Hunter Greene turned just 18 years old in August and has a grand total of 4.1 professional baseball innings under his belt. The #2 overall pick from the 2017 MLB Draft is about as unproven from a projection prospective as they come, but that hasn’t stopped him from routinely being touted as the single best prospect in the Cincinnati system this side of Nick Senzel, a consensus Top 30 overall prospect in the game at this point.
Why? Well, because of this:
Hitting 101mph with a solid delivery, sharp slider, Hunter Greene might be better than the hype. No kidding. pic.twitter.com/W209lo0X8J— Chris Welsh (@thinkpitch) March 15, 2018
With minor league games beginning yesterday across the various Cactus League complexes, Greene was on the mound repping the Reds for the first time in 2018, and FS-Ohio’s Chris Welsh was there to watch him. And what he saw was exactly what Cincinnati scouts saw in a then 17 year old last spring, the kind of lively arm and powerful fastball that just don’t come around very often - if ever.
“You remember that article you wrote about the nastiest stuff in camp the other day?” Welsh said. “It’s obsolete now.”
That’s what Welsh had to say to C. Trent Rosecrans, who chronicled both Greene’s initial outing of 2018 and how he fits into the Reds’ future in another excellent article over at The Athletic. Welsh was far from the only one on hand to witness the outing, either, as Rosecrans noted the on-site presence of Joe Morgan, Jim Maloney, John Farrell, Dick Williams, and ESPN’s Keith Law, among others. Law was one of those keeping tabs on the radar gun, too, watching triple digits hit the screen during Greene’s 2 IP.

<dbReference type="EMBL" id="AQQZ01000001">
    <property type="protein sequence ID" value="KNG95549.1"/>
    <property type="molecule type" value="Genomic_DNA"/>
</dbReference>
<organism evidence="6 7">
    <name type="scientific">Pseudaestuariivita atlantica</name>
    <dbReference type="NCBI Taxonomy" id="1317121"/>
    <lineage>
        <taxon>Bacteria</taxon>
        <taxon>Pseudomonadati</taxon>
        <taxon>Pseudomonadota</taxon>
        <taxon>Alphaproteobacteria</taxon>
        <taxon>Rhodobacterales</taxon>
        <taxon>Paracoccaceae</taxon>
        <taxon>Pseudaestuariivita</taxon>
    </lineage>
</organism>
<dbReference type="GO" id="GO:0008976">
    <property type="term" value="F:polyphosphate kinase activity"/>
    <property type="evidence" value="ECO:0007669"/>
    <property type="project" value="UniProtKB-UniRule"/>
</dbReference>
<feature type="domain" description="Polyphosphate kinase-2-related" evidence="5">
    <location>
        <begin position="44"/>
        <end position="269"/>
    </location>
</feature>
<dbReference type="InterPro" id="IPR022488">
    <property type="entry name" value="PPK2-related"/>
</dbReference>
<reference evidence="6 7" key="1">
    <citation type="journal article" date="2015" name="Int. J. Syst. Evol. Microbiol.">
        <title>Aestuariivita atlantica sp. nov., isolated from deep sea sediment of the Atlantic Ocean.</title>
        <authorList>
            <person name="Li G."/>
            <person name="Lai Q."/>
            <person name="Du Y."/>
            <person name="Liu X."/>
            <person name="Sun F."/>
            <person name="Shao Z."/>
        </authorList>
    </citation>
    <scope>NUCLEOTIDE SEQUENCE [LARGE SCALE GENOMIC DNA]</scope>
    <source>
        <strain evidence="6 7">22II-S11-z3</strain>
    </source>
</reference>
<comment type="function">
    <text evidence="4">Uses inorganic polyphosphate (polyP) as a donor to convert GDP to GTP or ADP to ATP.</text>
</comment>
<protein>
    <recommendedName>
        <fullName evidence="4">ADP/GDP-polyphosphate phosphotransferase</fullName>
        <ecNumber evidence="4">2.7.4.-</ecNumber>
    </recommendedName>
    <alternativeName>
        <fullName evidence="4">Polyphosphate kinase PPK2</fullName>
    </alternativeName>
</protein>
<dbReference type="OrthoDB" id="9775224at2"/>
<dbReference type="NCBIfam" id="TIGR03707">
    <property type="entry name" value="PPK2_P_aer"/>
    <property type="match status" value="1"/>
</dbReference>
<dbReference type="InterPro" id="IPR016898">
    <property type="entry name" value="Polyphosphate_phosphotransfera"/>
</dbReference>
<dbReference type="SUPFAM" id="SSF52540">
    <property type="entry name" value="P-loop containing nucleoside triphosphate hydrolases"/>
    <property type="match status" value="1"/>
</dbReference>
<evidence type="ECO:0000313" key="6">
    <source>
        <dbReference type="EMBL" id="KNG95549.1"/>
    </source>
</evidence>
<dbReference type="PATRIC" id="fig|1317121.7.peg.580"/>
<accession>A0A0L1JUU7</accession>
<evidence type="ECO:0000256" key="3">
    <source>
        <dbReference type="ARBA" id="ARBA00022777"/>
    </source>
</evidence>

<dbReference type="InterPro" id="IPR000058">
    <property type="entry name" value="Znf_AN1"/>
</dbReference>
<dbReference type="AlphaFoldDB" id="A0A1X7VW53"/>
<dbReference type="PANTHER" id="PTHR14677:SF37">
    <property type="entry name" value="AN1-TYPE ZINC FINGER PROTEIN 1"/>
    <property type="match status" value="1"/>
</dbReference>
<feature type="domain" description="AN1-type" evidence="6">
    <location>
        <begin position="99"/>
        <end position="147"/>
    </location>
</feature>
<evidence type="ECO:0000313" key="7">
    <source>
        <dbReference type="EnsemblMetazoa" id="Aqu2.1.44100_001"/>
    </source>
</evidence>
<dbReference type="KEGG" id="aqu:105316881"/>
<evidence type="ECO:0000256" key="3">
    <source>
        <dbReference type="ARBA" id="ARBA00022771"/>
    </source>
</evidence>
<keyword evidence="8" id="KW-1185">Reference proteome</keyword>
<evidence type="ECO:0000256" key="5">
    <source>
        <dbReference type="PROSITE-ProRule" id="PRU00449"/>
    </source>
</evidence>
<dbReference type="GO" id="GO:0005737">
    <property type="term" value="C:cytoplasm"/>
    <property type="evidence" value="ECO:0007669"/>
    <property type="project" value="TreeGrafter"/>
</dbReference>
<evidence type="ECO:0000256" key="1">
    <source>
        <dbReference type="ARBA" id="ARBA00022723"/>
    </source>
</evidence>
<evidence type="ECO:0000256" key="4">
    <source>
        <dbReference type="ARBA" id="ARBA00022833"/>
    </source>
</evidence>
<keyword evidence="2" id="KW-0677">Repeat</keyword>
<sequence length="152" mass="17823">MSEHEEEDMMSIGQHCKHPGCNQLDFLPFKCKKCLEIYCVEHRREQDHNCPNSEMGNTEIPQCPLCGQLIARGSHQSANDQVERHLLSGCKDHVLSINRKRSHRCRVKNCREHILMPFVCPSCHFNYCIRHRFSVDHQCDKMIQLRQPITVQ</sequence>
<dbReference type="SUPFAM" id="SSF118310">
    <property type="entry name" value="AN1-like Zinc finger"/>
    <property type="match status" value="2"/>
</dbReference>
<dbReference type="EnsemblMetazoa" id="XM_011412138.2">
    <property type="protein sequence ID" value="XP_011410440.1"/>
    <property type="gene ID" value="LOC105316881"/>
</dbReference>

Obviously, it was just a mere snippet of what’s in store for Greene this year, but the 4 Ks, 101 mph heater, and scoreless pair of innings as he shook off the winter rust for the first time sure was exciting to behold. All signs point to him beginning 2018 with the Class A Dayton Dragons, so if you’re within sniffing distance of that part of the state, I’d suggest you start making plans to go watch one of the more electric pitching prospects this game has seen in quite sometime.
In other news, MLB.com’s Anthony Castrovince has more on the Reds’ signing of former Boston Red Sox manager John Farrell to be a scout within the organization. As Castrovince notes, “the dirty truth is that organizations often overvalue their own talent, fall in love with the folks they scouted and groomed,” and sometimes the best way to remedy such a perspective is with the well-trained eyes of someone who’s not been around your talent at all. Farrell, a former MLB pitcher and pitching coach, hopefully can be that guy.
In a piece that’s loosely related to that idea, FanGraphs’ Jeff Sullivan takes a closer look at what he deems “The Era of Experimentation,” and it’s worth a read. In essence, Sullivan is suggesting that the very reason Castrovince cited for why Farrell is now in Reds camp is a sentiment held by other teams, too, and he lays out a pretty compelling argument given the recent free agent freeze. Citing Yonder Alonso and Logan Morrison’s relatively meager contracts after breakout years, Sullivan opines that rather than pay for projections on players whose profiles changed with tweaks to their game and breakout seasons, teams appear to be more focused on finding other players they’ve already got who can be the next to breakout given slight changes of approach. He also mentions former Red Tony Cingrani in that group given his success after joining the Los Angeles Dodgers last year, which, yeah, is some salt in a wound.
Finally, if you’ve ever landed on Baseball Reference in search of one stat in your life, odds are you’ve caught yourself back there staring at page after page of statistical data for hours at some point afterwards. It’s as deep and resourceful a statistical clearinghouse as there is for baseball data today, and obviously is the proprietor of their own in-house version of WAR. They announced yesterday that they’ve re-computed some of their existing WAR calculations based on piles of updated numbers, which means some of the numbers you’ve looked at in previous views might be slightly, slightly different. I, for one, am all about the retroactive updates, as the way in which many things - defense, for one - have been tabulated over the years have seen many significant improvements in recent years.